Asian populations experience a disproportionately high rate of liver cancer due to an increased prevalence of infection with the hepatitis B and C viruses, which are known to cause liver cancer. The rate of liver cancer in the state is expected to increase, as California is now home to more than 4 million Asian residents, many of whom reside in Los Angeles County. About 2,190 county residents are expected to be diagnosed with liver cancer in 2007. Of those, 1,700 will die.Risk Factors
- Gender - Men are more likely to get liver cancer than are women.
- Certain Liver Diseases – Infection with hepatitis B and C increases risk. People with hepatitis A do not have an increased risk.
- Cirrhosis - The result of scar tissue in the liver, cirrhosis can lead to cancer. Alcohol abuse and hepatitis B and C cause scarring.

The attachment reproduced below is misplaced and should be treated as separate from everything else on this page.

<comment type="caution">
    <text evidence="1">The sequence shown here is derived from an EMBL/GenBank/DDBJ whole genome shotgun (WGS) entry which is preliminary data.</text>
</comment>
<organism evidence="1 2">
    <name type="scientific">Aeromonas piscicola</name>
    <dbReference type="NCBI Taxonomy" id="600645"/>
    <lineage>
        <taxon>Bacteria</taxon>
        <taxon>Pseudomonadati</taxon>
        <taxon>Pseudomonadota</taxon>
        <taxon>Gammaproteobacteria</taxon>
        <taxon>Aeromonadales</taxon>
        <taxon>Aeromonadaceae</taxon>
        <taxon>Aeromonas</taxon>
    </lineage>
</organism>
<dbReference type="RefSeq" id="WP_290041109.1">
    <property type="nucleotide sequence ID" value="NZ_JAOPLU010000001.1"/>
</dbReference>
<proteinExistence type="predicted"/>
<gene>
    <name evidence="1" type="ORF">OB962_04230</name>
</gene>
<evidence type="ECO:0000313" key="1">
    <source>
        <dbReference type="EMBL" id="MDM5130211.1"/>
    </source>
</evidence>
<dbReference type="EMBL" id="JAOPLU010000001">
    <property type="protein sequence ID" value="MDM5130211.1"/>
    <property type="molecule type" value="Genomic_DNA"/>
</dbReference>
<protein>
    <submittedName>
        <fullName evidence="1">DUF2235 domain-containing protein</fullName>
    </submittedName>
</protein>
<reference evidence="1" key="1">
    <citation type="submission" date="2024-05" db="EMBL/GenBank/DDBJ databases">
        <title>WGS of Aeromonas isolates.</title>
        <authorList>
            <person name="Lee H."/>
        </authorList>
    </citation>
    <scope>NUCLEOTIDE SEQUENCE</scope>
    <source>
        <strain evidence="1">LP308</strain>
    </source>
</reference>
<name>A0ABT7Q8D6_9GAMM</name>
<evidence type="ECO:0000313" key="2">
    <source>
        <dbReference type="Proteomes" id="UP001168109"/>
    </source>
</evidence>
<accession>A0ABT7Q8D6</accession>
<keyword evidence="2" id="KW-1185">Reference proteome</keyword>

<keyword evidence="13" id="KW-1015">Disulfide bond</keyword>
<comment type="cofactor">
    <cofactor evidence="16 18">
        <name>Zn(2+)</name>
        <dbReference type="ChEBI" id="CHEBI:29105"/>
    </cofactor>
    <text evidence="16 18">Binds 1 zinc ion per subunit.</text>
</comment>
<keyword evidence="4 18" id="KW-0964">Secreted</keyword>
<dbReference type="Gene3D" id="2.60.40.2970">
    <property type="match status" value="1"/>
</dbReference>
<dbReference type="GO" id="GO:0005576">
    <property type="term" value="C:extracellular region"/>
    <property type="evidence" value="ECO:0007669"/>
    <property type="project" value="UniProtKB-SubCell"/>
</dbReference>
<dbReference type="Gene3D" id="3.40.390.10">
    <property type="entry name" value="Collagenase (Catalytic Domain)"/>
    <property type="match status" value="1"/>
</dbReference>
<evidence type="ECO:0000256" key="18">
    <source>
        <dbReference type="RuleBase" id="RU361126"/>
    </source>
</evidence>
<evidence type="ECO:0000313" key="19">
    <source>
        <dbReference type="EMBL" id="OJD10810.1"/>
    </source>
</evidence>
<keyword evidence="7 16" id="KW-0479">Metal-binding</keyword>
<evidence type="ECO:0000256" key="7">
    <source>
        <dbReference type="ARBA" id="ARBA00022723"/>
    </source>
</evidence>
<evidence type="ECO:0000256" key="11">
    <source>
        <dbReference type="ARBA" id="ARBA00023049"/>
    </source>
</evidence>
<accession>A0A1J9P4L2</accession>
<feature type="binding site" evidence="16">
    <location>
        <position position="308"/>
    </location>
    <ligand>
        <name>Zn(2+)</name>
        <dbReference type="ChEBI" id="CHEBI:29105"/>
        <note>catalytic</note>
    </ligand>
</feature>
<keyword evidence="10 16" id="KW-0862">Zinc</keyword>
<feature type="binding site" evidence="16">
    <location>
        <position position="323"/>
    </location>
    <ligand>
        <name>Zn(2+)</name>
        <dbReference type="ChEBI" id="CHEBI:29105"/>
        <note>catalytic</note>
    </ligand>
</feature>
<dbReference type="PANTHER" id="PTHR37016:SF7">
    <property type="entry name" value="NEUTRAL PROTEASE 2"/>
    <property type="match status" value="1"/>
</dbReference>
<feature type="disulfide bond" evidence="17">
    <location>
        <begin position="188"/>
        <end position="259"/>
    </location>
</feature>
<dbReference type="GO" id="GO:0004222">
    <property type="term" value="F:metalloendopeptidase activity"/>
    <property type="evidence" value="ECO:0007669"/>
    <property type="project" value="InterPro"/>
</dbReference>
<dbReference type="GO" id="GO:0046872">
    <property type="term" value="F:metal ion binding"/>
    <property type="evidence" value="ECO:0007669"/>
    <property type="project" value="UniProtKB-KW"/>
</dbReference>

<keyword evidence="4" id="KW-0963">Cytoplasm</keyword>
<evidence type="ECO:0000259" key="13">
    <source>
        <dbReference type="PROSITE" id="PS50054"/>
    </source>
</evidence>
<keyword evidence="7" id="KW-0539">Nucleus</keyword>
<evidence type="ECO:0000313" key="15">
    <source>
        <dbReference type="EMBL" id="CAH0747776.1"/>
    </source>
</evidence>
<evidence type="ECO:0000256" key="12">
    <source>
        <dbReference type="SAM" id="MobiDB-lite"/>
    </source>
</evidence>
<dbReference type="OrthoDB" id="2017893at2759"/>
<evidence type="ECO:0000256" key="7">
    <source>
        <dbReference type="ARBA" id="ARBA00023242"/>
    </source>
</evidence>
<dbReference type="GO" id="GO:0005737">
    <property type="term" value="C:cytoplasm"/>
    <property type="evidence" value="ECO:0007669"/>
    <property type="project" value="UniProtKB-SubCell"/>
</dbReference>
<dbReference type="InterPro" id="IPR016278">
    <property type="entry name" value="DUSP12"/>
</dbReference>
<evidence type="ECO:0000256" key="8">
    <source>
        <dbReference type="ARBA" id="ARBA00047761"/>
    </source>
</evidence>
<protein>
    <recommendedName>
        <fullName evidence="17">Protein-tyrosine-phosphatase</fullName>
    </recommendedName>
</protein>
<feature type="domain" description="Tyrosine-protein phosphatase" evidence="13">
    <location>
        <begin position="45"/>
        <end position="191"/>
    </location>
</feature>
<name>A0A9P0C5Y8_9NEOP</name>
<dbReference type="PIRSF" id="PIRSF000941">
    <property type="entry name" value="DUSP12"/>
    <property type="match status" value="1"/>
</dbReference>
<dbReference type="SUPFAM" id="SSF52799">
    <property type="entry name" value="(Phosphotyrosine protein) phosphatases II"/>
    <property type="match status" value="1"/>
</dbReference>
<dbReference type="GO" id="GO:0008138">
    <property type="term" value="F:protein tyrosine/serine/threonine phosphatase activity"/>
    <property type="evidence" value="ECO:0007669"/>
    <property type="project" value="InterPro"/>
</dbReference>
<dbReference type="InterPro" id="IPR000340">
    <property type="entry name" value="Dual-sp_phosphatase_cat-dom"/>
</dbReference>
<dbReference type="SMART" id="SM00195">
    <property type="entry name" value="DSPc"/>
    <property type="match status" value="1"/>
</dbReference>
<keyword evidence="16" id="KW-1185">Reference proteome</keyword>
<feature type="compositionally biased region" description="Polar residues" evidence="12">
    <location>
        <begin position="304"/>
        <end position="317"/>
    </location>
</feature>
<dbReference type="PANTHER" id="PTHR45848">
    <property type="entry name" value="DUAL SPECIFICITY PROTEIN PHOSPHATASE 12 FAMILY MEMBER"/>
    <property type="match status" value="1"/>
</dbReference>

- Tobacco use – Smoking increases risk.
- Diabetes – Can increase risk, usually in people who have other risk factors such as heavy drinking or viral hepatitis.
- Obesity – Obesity may increase the risk.
Diagnosis and Treatment
Liver cancer is difficult to diagnose early because patients often exhibit few symptoms. The liver also is a difficult organ to examine manually due to its location under the rib cage. Additionally, liver cancer often grows very quickly, prohibiting an early diagnosis. Liver cancer causes death in 75 percent of patients within a year of diagnosis. Liver cancer does not respond to chemotherapy. Treatments include surgery, liver transplant, radiation and tumor ablation or embolization.
Dumont-UCLA Liver Cancer Center
The Dumont-UCLA Liver Cancer Center offers comprehensive care for liver cancer patients, providing a powerful combination of clinical treatment and medical research. Physicians in the multidisciplinary consortium draw on the collective expertise of hepatologists, oncologists, radiologists, radiation therapists, pathologists and surgeons.
Sources: American Cancer Society, California Cancer Registry